Chicago Public Schools budget shortfall: a manufactured crisis
Chicago Public Schools is faced with the possibility of closing school early while Chicago sits on massive property wealth.
With a current budget gap of $215 million, Chicago Public Schools, or CPS, has threatened to close three weeks early if it doesn’t get a cash infusion soon, leaving Chicago students and their families uncertain about when school will end this year.
CPS finances are a mess and they have been for years. But rather than enact the reforms needed to get the district back on track, Mayor Rahm Emanuel and CPS CEO Forrest Claypool are looking for a bailout.
What’s worse is that the city has the funds to shore up its budget, but that money is tied up in a slush fund. The value? $1.35 billion.
That money comes from hidden property wealth, which is siphoned into a political slush fund via a mechanism called tax increment financing, or TIF. TIF districts are special economic zones that were created to help cities and towns improve “blighted” neighborhoods.
City and village governments with TIFs use a portion of the property tax revenues generated in the special economic zone to give tax incentives to private developers located in these districts.
But the establishment of a TIF drains the amount of property tax revenue that a school district has available for education.
According to the Cook County Clerk, Chicago TIF districts ended 2015 with $461 million collected in new revenues. The city also has over $1 billion in TIF accounts that has been earmarked for “future redevelopment.” At a minimum, the annual revenues from TIF would cover the annual taxpayer cost of Chicago teacher pensions, and would defray the costs of retiree health care for the Chicago Teachers Pension Fund, which were approximately $202 million.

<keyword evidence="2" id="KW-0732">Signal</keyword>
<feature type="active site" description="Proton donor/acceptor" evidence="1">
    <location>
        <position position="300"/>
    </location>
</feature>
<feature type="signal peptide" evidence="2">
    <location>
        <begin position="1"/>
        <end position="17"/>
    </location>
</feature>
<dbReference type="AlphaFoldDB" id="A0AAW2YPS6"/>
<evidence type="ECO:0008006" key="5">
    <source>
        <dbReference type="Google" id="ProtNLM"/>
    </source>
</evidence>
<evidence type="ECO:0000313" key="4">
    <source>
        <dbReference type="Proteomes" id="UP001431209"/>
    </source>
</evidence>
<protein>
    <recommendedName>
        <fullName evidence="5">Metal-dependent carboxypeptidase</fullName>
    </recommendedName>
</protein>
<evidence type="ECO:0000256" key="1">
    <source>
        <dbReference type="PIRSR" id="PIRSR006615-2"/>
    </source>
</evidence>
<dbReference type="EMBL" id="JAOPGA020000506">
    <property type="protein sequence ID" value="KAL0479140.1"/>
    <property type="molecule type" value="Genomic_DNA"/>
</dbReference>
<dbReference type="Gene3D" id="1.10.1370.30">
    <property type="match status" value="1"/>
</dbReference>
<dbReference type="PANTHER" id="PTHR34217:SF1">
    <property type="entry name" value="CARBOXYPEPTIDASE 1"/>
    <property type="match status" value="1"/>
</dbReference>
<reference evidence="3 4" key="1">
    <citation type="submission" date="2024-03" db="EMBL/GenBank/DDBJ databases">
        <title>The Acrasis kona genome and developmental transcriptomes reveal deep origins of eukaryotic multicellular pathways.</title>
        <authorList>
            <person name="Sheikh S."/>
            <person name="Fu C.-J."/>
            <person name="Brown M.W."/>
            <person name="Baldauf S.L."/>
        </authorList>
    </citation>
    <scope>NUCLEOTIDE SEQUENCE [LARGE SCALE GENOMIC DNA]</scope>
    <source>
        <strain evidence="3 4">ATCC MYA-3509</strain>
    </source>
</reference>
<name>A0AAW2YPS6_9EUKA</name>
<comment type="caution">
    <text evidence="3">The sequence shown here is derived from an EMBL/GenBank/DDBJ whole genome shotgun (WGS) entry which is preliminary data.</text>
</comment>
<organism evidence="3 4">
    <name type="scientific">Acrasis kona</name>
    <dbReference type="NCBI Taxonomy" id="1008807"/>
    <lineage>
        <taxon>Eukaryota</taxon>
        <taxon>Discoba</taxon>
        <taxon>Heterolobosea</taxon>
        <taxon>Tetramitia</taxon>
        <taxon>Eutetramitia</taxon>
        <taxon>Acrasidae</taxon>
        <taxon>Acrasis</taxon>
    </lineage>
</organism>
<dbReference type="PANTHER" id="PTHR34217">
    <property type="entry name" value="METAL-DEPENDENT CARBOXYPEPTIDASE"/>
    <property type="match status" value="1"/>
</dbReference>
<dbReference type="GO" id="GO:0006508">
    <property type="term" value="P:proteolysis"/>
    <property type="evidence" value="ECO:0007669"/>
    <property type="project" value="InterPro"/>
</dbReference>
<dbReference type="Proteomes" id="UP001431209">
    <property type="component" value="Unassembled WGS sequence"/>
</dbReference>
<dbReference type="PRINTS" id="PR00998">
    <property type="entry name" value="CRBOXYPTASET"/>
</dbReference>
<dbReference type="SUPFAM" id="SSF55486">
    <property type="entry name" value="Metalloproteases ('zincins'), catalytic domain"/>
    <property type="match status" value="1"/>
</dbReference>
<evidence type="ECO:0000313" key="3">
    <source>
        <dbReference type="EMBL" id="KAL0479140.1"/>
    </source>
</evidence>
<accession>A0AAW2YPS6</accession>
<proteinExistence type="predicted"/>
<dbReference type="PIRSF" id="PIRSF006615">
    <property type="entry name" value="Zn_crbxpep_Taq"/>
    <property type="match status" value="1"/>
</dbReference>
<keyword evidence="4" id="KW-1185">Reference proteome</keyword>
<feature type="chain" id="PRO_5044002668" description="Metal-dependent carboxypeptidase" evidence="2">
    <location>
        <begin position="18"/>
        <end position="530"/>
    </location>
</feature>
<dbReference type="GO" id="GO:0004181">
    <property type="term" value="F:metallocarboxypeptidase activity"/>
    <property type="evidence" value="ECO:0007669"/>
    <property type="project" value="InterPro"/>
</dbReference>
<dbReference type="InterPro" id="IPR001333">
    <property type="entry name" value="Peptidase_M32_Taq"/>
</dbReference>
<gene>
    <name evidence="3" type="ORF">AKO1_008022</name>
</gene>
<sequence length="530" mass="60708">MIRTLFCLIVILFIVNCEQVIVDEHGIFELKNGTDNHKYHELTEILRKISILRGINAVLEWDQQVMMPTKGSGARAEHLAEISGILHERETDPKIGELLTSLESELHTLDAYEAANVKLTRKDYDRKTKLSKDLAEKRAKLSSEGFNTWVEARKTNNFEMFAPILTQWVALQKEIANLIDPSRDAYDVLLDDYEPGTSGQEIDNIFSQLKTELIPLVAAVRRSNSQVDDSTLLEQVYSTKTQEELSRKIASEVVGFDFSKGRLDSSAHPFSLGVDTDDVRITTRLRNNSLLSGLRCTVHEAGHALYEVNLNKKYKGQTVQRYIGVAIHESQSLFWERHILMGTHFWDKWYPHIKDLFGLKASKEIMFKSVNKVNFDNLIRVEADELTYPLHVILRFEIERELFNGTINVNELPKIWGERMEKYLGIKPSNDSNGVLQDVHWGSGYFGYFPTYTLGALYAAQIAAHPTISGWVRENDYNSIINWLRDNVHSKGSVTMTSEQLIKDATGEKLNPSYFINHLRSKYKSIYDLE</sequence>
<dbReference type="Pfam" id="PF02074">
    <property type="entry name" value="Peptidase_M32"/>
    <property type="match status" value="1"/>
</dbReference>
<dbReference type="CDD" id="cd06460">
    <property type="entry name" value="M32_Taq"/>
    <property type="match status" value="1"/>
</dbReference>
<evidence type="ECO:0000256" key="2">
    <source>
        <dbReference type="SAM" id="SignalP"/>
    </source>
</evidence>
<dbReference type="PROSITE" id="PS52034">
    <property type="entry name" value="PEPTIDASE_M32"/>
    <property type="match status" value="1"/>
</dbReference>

However, Mayor Emanuel and the aldermen don’t want to give up their slush fund. Ald. Walter Burnett, 27th Ward, noted: “I work hard in my community to build my TIF up, to make things happen in my ward … and now that I’ve built it up, I’ve got to give it to everybody else? It’s just not fair.”
Ald. Jason Ervin, 28th Ward, has claimed, “Robbing Peter to pay Paul is not the solution.” Indeed, taking money from one source to benefit another is not the solution to budget crises. Yet, that is what TIF does.
On April 28, Judge Franklin Ulyses Valderrama will issue a ruling on a lawsuit that contends there is racial discrimination in the state educational funding system. CPS is counting on a favorable ruling to balance their budget. However, the city needs to stop crying poor to the state while playing a financial shell game with taxpayer dollars. The money is available to help CPS. The City Council needs to step up to eliminate the slush fund that has helped cause this crisis by ensuring the future of developers over the future of students. Until it does, CPS will continue to face yearly shortfalls and budget crises that the state can’t afford.